That provision states that no termination of the merger agreement

shall relieve any party hereto of any liability or damages (which the parties acknowledge and agree shall … include the benefits of the transactions contemplated by this Agreement lost by the Company’s stockholders … including lost stockholder premium), which shall be … damages of such party, resulting from any knowing and intentional breach of this Agreement prior to such termination in which case … the aggrieved party shall be entitled to all rights and remedies at law or in equity.

The Court rejected plaintiff’s argument that the provision’s references to “stockholders” and empowerment of an “aggrieved party” to pursue “all rights and remedies at law or in equity” gave the plaintiff beneficiary standing to sue for specific performance.

However, the Court noted this provision may give stockholders beneficiary status to pursue damages in the event of a failure to close.  The Court explained that such provisions developed in the wake of Consolidated Edison, Inc. v. Northeast Utilities, 426 F.3d 524 (2d Cir. 2005), wherein the Second Circuit concluded that a popular carve-out for stockholders from a “no third-party beneficiary” provision was inapplicable in a case where the transaction never closed.  Transactional attorneys responded with contract provisions, like the one at issue, to provide alternative protection to stockholders if the deal did not close.  The Court’s sua sponte survey of the literature suggested these provisions were intended only to clarify damages—not confer third-party beneficiary standing.  Nonetheless, it invited the parties to submit supplemental briefing on whether the provision gave plaintiff standing to pursue a claim for damages.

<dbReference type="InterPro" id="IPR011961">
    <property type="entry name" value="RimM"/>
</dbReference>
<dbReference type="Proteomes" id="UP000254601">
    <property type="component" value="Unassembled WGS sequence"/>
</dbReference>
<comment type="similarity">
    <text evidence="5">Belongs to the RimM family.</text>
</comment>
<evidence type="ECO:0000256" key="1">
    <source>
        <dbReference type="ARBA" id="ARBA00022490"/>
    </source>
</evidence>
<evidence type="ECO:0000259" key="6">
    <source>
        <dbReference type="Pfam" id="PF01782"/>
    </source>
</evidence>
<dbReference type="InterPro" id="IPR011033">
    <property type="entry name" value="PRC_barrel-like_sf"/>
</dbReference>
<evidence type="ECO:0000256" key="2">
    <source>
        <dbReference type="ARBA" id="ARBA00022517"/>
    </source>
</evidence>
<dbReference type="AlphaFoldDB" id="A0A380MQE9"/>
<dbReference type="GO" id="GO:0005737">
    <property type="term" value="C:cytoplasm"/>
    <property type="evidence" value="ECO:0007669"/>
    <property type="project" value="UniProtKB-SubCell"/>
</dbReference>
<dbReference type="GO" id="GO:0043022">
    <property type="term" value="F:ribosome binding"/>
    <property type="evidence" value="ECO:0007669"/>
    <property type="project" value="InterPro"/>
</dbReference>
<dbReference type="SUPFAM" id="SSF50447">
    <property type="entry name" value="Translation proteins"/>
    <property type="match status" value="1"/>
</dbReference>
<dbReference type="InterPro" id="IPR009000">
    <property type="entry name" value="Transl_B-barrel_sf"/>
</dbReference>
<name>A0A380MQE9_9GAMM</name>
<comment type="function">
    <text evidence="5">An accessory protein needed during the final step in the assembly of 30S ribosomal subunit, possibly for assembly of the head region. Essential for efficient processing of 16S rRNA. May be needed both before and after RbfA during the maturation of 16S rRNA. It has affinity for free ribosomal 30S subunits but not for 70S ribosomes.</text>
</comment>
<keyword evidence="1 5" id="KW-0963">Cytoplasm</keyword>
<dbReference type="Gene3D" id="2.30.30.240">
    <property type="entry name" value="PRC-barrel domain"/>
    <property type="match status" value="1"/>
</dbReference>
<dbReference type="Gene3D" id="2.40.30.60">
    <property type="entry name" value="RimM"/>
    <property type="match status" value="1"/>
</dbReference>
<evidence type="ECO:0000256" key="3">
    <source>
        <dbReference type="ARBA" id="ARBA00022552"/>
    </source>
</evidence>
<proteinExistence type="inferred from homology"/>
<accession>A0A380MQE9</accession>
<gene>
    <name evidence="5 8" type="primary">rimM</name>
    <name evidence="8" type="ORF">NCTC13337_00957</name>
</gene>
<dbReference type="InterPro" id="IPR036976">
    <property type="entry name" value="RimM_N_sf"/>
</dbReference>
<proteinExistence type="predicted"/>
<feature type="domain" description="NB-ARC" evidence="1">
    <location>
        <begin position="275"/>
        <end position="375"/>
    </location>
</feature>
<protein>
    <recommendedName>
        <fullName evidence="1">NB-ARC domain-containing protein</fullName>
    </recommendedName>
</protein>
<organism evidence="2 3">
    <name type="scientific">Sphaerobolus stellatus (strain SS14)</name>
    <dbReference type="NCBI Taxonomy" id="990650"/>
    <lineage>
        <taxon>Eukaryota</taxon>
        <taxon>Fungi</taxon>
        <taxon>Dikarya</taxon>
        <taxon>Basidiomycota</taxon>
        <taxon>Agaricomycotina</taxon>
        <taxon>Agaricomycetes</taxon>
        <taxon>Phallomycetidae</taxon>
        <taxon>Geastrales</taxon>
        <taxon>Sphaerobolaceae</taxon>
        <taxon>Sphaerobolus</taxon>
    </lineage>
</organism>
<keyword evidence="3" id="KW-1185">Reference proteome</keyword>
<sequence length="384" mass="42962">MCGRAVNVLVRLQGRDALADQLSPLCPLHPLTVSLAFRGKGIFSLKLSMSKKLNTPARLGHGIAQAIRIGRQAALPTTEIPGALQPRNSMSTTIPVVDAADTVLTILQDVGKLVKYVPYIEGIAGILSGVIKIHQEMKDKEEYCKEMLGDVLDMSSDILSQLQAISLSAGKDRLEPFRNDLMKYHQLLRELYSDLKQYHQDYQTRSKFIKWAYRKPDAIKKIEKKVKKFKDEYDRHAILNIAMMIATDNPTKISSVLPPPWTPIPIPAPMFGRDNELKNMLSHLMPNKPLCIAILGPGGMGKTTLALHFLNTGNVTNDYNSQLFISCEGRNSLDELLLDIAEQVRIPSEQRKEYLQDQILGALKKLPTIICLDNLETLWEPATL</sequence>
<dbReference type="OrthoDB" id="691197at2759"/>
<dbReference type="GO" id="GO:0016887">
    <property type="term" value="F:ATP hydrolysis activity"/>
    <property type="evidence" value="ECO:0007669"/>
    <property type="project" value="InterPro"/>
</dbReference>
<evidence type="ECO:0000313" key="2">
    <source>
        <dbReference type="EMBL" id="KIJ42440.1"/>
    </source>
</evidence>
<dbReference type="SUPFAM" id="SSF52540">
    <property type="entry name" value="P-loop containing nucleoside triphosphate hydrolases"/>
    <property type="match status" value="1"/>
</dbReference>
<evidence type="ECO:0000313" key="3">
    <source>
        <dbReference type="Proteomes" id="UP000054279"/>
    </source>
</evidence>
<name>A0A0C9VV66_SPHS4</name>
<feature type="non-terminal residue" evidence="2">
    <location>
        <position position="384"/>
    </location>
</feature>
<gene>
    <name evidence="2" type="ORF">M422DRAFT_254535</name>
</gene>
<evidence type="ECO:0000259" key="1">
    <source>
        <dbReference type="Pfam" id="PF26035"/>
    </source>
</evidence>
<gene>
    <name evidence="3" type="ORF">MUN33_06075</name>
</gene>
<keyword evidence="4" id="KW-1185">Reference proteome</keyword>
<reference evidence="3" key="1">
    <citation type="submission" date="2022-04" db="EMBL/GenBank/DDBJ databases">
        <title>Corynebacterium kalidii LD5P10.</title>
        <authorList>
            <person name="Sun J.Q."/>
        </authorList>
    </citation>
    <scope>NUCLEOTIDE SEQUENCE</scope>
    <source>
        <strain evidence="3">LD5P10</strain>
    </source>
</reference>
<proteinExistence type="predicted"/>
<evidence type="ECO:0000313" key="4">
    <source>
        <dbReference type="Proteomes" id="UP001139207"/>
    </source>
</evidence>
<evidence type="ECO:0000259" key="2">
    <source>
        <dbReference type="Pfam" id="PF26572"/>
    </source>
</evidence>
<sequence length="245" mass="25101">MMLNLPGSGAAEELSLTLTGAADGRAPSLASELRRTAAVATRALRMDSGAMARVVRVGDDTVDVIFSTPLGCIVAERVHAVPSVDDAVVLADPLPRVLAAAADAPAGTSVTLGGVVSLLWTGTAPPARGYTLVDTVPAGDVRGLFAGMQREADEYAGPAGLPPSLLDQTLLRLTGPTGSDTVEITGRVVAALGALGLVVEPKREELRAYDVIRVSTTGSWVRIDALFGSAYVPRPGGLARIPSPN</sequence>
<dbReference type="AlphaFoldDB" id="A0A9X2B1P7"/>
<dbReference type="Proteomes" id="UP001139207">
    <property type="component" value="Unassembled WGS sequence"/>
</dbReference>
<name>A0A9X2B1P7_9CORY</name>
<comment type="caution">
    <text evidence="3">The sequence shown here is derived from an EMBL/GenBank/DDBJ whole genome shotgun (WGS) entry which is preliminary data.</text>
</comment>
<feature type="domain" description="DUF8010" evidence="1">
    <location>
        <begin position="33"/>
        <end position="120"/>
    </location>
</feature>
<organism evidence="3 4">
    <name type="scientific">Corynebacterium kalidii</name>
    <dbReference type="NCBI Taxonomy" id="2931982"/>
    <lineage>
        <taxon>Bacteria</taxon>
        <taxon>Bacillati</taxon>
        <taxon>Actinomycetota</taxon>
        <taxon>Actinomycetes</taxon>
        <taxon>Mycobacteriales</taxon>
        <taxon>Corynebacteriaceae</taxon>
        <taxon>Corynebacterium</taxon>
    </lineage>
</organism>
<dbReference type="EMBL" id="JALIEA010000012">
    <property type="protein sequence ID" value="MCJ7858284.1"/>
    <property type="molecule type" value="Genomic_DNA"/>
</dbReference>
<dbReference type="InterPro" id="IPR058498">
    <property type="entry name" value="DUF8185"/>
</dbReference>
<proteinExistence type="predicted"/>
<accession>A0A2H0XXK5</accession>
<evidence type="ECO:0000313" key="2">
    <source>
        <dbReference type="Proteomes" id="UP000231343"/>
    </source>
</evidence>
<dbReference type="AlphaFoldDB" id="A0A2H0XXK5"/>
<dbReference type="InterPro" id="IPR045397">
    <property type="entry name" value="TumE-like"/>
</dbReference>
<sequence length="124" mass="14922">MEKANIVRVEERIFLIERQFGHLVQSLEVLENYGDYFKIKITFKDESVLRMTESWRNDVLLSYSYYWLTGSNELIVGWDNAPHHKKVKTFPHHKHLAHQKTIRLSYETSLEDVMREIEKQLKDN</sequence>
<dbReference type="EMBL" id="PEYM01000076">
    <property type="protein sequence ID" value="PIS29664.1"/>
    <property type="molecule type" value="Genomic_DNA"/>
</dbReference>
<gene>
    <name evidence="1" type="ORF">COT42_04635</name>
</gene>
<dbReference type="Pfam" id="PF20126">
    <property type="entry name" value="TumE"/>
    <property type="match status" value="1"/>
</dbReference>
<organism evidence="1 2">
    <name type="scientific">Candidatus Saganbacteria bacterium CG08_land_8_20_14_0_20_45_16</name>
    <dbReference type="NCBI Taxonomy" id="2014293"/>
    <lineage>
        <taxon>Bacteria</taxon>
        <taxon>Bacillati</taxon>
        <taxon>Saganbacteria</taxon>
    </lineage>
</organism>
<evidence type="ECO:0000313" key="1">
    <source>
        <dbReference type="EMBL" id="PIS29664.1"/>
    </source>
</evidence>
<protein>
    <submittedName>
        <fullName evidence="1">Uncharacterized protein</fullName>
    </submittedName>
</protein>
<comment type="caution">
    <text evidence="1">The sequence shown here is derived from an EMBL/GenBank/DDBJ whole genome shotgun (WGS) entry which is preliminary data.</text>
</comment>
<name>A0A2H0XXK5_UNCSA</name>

Lastly, the Court rejected plaintiff’s argument that Musk, or Musk and others who had signed co‑investor letters, controlled Twitter and thus owed fiduciary duties to the company’s stockholders.  Musk individually owned less than 10% of Twitter’s stock, did not exercise any contractual rights he had under the merger agreement to veto board action or otherwise assert control, and was only alleged to have a personal relationship with one of eleven members of the Twitter board.  Even adding others who had signed co-investor letters, the supposed “group” only had 26.8% of shares, which by itself was not enough to give rise to an inference of control.  Moreover, the Court recognized that Twitter’s board had demonstrated its independence by adopting a poison pill, and then suing specifically enforce the merger agreement.  The Court refused “to make multiple logical leaps, as well as ignore the reality [of the parallel litigation] playing out in real time,” and dismissed the breach of fiduciary duty claim.